The next pair of complementary instruments carried by New Horizons are Solar Wind At Pluto (SWAP) and Pluto Energetic Particle Spectrometer Science Investigation (PEPSSI). These will work together to capture and study particles bleeding to space from the outer edges of Pluto’s atmosphere.

By sniffing Pluto’s escaping gas, they will determine its composition with exquisite precision. They will also help us to understand how Pluto’s atmosphere interacts with the Solar wind, which is continually streaming outwards from our beloved Sun.

Last, but by no means least, is the Student Dust Counter (SDC). This instrument, wholly designed and run by students, keeps track of interplanetary debris striking New Horizons as it flies ever outward.

The Zodiacal Light - dust in the Solar system - as seen from ESO’s Very Large Telescope, at Paranal Observatory, Chile. Dust suffuses our Solar system, and the SDC continually measures it throughout New Horizons' flight. ESO/Y. Beletsky

Unlike the other experiments aboard New Horizons, the SDC has remained awake for the entire duration of the mission. In the process, it has continually monitored dust levels during the voyage. This has provided a unique picture of the dust spread throughout the solar system.

A brief encounter, slowly retold

During the flyby, the spacecraft will gather vast amounts of data. This will range from exquisite images to spectra revealing the makeup of Pluto’s atmosphere and surface. But New Horizons is now so distant that we won’t get to see the data in real time.

Data transmitted by New Horizons faces a lengthy journey back home. Traveling at the speed of light, communication takes almost five hours, one way! And it gets worse.

The great distance begets another problem: low bandwidth. Data returned by New Horizons will trickle back at just one kilobit per second. That’s slower than the speed of the internet during the era of the dial-up modem.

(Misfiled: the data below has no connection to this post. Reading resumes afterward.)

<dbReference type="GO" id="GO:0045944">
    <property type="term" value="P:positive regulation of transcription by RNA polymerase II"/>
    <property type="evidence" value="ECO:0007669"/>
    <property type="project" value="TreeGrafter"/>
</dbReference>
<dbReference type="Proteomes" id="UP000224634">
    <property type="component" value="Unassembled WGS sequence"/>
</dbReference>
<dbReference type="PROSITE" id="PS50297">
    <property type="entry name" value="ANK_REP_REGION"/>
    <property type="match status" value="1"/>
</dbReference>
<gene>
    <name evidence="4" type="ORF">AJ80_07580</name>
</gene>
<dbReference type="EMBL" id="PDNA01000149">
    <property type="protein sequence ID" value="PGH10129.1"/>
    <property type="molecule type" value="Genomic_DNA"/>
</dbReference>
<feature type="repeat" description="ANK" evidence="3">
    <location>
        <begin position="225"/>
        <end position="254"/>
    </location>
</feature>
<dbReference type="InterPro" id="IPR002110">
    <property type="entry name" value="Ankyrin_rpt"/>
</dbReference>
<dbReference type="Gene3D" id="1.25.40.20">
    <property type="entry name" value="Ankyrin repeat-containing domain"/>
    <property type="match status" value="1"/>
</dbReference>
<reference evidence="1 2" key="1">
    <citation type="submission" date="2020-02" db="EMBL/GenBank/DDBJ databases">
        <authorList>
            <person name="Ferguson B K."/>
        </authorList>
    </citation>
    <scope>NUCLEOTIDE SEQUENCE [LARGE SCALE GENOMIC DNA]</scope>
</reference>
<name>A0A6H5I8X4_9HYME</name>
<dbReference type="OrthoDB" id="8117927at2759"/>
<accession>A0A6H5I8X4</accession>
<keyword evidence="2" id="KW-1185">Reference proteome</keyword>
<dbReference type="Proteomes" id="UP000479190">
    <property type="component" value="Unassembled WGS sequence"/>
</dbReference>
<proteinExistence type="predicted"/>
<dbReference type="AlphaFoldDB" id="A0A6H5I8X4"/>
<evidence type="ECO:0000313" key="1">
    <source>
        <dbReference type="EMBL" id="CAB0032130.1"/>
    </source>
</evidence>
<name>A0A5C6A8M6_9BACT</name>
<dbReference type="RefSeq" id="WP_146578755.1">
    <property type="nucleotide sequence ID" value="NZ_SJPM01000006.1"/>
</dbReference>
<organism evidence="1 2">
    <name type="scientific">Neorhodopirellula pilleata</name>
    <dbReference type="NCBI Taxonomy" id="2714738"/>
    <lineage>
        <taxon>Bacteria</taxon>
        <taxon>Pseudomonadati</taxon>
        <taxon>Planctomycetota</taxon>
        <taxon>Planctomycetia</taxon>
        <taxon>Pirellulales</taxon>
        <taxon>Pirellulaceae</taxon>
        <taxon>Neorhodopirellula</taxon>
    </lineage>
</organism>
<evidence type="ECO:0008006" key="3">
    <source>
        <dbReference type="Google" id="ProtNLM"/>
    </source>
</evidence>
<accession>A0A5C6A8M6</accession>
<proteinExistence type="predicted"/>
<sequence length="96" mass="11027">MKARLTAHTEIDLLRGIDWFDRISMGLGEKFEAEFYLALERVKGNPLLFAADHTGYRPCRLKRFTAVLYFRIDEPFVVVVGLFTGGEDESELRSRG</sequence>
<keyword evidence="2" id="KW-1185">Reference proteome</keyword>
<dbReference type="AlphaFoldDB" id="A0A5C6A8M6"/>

As a result, data obtained during closest approach will take around nine months to be wholly transmitted to Earth.

Not all plain sailing

An excellent illustration of the difficulties involved with missions such as this came earlier this week, on July 4. All of a sudden, as though suffering stage fright with the eyes of the world upon it, New Horizons fell asleep.

This was no planned power nap. Communications with ground control ceased unexpectedly, as the spacecraft went into sleep mode, then switched to its backup computer. There was about an hour and 20 minutes of uncertainty and stress before communications were finally restored.

The cause? The central computer overloaded while simultaneously trying to prepare for new observations and to compress data it had already collected for transmission back home.

The main computer responded by entering safe mode, and switching to the backup, just as it was programmed to do. So while the glitch was unexpected, it wasn’t a catastrophe, although doubtless the staff at mission control had an anxious 80 minutes.

Fortunately, everything is now back online and functioning perfectly, and with any luck, there won’t be any more unplanned naps from our plucky little adventurer.

The ConversationJonti Horner is Vice Chancellor's Senior Research Fellow at University of Southern Queensland.Jonathan P. Marshall is Vice Chancellor's Post-doctoral Research Fellow at UNSW Australia.

This article was originally published on The Conversation. Read the original article.